Tag Archives: Mary Ann Bay

Stage 2 on 4/9/2014 Onwards to Gellibrand Point Email 10 of 14

My journey continued up a hill where I recognised two track options; one inside a fence line, and another outside the fence at the top of the cliffs on the side of the Derwent River. I took the track outside the fence (I watched the following children and they were evenly divided between the inner and outer tracks- obviously their teachers thought the outer track to be safe), and at the top of the hill there was an opening to step through the fence and return to a 4 wheel drive track.

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The air was clear. The day was warming up. The views in every direction were sensational. One of those experiences that makes me so happy to be alive.

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The photo above looks across part of the northern end of that part of the Mary Ann Bay, and via the Derwent River, looks towards Hobart city suburbs and Mount Wellington.

Not far away I walked past a pile of broken old convict bricks.

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Gellibrand Point at the northern most point of the South Arm peninsula was the destination for Stage 2 of the walk.

I found the shape of this headland was blunt and rectangular so that there was no hint of a ‘point’. So it was a little difficult to say I had reached the exact spot representing the end of the second stage of my walk along the Derwent River edge. Across the watery opening into the large Ralph’s Bay I could see the goal for Stage 3 of the walk: Trywork Point. This headland is situated south of the suburb of Tranmere, and north of the South Arm peninsula.

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In the photo above, you are looking at Trywork Point across the water.

The photo below was taken from my lunchtime vantage point looking across Ralph’s Bay towards the mound in the distance over the water on the left hand side; this is Trywork Point.

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The Tasman Bridge, which provides the main city crossing between the eastern and western shores of Hobart, shimmered in the distance. Mt Wellington with spots in crevices of hard white ice left over from two or three weeks ago of heavy snow, was majestic.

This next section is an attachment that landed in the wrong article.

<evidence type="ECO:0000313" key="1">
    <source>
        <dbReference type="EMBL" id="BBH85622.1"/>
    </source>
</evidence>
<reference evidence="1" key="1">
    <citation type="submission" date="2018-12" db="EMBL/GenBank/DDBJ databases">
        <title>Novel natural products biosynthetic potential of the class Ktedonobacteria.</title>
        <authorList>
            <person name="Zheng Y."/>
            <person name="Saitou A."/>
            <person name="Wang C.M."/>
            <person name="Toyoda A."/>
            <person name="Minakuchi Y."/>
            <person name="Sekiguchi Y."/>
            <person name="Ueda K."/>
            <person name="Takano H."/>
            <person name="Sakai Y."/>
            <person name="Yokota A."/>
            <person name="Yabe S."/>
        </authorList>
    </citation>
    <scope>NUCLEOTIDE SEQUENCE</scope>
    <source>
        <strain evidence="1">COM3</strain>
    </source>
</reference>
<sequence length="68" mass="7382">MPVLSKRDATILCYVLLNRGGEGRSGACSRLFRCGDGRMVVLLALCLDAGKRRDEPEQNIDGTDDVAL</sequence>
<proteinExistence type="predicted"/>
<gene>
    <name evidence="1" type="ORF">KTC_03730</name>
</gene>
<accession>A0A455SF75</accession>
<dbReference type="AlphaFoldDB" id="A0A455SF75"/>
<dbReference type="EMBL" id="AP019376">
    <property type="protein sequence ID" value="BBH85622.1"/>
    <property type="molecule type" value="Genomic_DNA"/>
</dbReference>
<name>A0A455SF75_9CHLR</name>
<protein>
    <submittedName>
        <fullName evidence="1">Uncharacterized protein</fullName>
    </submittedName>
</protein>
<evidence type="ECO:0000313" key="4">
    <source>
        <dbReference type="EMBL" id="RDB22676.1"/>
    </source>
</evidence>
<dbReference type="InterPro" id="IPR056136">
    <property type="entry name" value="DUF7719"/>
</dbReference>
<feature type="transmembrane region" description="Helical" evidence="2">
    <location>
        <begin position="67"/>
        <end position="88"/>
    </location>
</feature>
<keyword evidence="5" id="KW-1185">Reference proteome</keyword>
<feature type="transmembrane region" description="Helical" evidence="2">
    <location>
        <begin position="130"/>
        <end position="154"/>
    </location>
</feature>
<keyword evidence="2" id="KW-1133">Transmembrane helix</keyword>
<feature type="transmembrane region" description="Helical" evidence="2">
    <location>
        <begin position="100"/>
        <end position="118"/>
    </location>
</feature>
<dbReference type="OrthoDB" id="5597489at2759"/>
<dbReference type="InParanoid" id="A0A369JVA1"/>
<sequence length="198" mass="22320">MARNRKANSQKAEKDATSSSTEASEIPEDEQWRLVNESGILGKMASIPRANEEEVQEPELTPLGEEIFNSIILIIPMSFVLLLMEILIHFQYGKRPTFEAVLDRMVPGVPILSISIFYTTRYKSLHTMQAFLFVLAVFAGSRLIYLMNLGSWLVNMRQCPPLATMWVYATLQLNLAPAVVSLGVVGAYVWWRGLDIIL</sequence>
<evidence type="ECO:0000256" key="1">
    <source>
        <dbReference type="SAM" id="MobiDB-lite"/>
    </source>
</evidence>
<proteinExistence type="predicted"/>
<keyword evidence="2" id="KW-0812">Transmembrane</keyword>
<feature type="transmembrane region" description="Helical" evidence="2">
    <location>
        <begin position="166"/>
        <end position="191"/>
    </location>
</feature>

I wandered along the headland until, between the track and a smattering of Casuarina trees near the water line, I spotted some sandstone boulders that looked perfect as resting spots; the first I had seen. By 11.15 I had rested, eaten a snack for morning tea, and set off again up to and onto the track that extends back to Opossum Bay via the eastern side of the peninsula.

Stage 2 on 4/9/2014 William Gellibrand’s burial Vault Email 9 of 14

Shortly after his arrival, in the 1820s William Gellibrand built a home using cedar with sandstone brick foundations, on Arm End. Marshall and Townsend claim the house was built in two parts consisting of nine rooms with stables located in the trees nearby (it is worth noting that the clearing of the land in this northern end of the peninsula was so thorough and complete that the numbers of trees could probably now be counted on two hands. Currently, the rolling hills are expanses of a variety of clumpy weeds. Open. Exposed. Desolate. The photo of weeds below was taken closer to the Communications tower however it is not atypical of other parts of this peninsula. Adding to the sense of barrenness is the frequent evidence of bandicoots digging across this large reserve. It is worth noting that a regeneration program is underway and so I would expect that the landscape will change its character in the coming years.)